"Nor I."

Neither paid the slightest attention to Hurstwood, who stood facing the cold wind, which was chilling him completely, and thinking of his orders.

"Keep a steady gait," the foreman had said. "Don't stop for anyone who doesn't look like a real passenger. Whatever you do, don't stop for a crowd."

The two officers kept silent for a few moments.

"The last man must have gone through all right," said the officer on the left. "I don't see his car anywhere."

"Who's on there?" asked the second officer, referring, of course, to its complement of policemen.

"Schaeffer and Ryan."

There was another silence, in which the car ran smoothly along. There were not so many houses along this part of the way. Hurstwood did not see many people either. The situation was not wholly disagreeable to him. he would do well enough.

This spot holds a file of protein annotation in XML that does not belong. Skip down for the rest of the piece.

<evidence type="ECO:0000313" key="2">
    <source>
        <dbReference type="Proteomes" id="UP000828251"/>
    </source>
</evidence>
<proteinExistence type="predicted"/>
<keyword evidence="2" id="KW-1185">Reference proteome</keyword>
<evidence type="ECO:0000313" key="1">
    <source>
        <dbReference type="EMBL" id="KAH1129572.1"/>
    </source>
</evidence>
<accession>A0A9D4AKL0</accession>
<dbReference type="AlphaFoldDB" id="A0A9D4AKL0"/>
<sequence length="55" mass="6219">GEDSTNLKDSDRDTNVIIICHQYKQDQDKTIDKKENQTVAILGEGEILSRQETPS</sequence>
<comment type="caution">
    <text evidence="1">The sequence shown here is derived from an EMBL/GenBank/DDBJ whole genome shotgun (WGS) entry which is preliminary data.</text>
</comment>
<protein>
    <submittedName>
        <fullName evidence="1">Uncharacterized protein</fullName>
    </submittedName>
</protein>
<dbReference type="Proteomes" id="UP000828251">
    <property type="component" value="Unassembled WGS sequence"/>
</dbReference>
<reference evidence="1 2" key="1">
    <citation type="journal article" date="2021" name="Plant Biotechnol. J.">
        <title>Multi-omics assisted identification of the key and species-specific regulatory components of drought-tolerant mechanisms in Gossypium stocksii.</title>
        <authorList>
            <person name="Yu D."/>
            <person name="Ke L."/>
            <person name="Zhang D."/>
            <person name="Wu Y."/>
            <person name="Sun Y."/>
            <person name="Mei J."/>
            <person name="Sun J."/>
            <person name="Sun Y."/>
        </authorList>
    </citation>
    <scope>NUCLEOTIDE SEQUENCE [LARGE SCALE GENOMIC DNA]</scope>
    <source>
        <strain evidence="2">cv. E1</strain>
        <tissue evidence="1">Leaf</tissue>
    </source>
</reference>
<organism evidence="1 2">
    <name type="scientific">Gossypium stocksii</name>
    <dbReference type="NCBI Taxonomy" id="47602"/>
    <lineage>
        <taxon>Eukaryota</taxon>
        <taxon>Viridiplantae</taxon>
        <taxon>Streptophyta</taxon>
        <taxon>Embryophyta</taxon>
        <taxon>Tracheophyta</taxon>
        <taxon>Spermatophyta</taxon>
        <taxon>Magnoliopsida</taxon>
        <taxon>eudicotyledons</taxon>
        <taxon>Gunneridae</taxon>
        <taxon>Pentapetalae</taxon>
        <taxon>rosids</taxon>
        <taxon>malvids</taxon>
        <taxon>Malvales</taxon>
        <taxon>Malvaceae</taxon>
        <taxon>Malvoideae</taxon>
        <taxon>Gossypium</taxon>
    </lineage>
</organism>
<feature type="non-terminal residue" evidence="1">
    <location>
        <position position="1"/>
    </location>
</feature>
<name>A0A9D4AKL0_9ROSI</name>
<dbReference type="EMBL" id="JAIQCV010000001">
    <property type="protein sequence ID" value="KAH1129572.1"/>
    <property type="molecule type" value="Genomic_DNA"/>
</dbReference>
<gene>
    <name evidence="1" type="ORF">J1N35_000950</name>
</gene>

He was brought out of this feeling by the sudden appearance of a curve ahead, which he had not expected. He shut off the current and did an energetic turn at the brake, but not in time to avoid an unnaturally quick turn. It shook him up and made him feel like making apologetic remarks, but he refrained.

"You want to look out for them things," said the officer on the left, condescendingly.

"That's right," agreed Hurstwood, shamefacedly.

"There's lots of them on this line," said the officer on the right.

Around the corner a more populated way appeared. One or two pedestrians were in view ahead. A boy coming out of a gate with a tin milk bucket gave Hurstwood his first objectionable greeting.